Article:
Date of Award

Fall 2010

Degree Type


Degree Name

Doctor of Philosophy (PhD)

Graduate Group

Managerial Science and Applied Economics

First Advisor

Mauro Guillen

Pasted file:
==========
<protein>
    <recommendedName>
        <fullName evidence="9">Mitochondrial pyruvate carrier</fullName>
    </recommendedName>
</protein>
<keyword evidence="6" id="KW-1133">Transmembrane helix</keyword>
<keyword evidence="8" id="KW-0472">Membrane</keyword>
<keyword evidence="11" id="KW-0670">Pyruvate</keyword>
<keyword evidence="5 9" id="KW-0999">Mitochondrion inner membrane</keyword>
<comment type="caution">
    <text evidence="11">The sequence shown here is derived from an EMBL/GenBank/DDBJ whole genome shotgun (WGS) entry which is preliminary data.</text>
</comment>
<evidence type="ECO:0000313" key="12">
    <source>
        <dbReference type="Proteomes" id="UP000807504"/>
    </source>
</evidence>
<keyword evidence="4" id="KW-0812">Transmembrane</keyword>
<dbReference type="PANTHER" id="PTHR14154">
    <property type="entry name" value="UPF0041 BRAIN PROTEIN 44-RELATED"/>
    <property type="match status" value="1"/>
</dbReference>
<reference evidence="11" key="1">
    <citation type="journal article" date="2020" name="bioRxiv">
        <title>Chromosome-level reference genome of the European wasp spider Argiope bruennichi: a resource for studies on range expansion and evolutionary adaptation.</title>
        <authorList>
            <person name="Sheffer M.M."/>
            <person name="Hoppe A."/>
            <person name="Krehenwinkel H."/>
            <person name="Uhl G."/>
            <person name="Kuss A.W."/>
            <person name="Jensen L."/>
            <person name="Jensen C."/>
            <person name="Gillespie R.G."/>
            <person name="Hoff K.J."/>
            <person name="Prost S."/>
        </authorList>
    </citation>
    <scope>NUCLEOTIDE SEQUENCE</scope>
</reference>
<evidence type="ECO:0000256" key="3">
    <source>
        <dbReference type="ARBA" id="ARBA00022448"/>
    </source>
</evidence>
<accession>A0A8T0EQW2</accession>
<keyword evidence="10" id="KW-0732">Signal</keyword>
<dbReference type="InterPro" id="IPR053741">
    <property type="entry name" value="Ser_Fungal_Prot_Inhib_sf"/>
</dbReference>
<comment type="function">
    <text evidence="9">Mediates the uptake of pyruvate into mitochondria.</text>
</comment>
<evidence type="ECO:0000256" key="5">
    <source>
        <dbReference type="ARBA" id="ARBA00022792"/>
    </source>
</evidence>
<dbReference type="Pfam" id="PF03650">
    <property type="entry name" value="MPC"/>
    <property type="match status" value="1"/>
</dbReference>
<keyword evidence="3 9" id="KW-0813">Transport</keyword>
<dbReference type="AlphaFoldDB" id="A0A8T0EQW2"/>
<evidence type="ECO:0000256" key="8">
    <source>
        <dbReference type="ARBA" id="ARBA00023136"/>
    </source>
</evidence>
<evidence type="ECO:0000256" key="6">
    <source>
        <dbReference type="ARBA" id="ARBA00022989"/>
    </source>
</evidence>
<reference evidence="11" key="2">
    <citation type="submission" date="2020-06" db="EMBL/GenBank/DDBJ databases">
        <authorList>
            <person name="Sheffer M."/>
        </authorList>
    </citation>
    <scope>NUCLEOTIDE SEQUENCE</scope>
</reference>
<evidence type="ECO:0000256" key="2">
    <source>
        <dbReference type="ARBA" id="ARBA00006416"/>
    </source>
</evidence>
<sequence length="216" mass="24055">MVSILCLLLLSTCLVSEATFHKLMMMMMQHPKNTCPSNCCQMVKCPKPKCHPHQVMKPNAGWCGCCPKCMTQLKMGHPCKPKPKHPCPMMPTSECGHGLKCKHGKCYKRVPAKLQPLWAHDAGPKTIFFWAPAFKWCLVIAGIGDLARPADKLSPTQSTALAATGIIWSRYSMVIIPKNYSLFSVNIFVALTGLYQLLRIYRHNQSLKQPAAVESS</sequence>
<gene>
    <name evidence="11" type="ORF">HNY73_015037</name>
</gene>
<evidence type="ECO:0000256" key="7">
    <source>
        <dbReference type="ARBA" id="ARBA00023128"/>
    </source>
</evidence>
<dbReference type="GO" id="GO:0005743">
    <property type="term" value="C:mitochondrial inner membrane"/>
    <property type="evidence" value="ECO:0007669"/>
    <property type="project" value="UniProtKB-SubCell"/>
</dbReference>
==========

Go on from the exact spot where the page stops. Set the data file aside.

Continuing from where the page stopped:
This dissertation investigates how institutional environments and firm resources influence firm scope. Building on strategy and international business literatures, I propose that institutional environments influence firm scope through the impacts on both the development of internal resources and the availability of external resources. In Chapter 2, I disaggregate the concept of institutional distance into different dimensions from an institutional perspective and empirically test the validity of the multi-dimensional approach in the sample of U.S. and Chinese firms by exploring the effects of distance on the foreign expansion strategies. The results also show that Chinese firms do have different strategic choices from U.S. firms when they invest abroad. In Chapter 3, I focus on government and international diversification in emerging economies. Compared with partially privatized enterprises (PPEs) and fully privatized enterprises (FPEs), state-owned enterprises (SOEs) are less likely to go abroad as a result of their risk-averse nature. In addition, different types of government corporations rely on different types of resources when they invest abroad: while SOEs reply on external resources such as debts, PPEs rely on internal resources such as intangible assets. An empirical investigation of the FDI activities of Chinese listed firms in high-tech industries between 1991 and 2007 supports the arguments. Finally, in Chapter 4, I focus on firm capability and related product diversification in emerging economies. I propose that seemingly related diversification, a type of diversification focusing on the relatedness of technologies but not of markets, will harm firm performance in emerging economies. Moreover, the lack of implementation capability also makes it difficult for firms to benefit from related diversification. I test these ideas on a population of Chinese firms listed on Hong Kong Stock Exchange from 1993 to 2006. Together, this dissertation shows the choice of firm scope in emerging economies is different from that in developed countries due to the uniqueness of resources and institutional environments. Theoretically, it integrates the resource-based view of firm, resource dependence theory and institutional theory to explain the role of resources and institutional environments in determining firm scope. Empirically, it provides large-sample quantitative evidence in an emerging economy.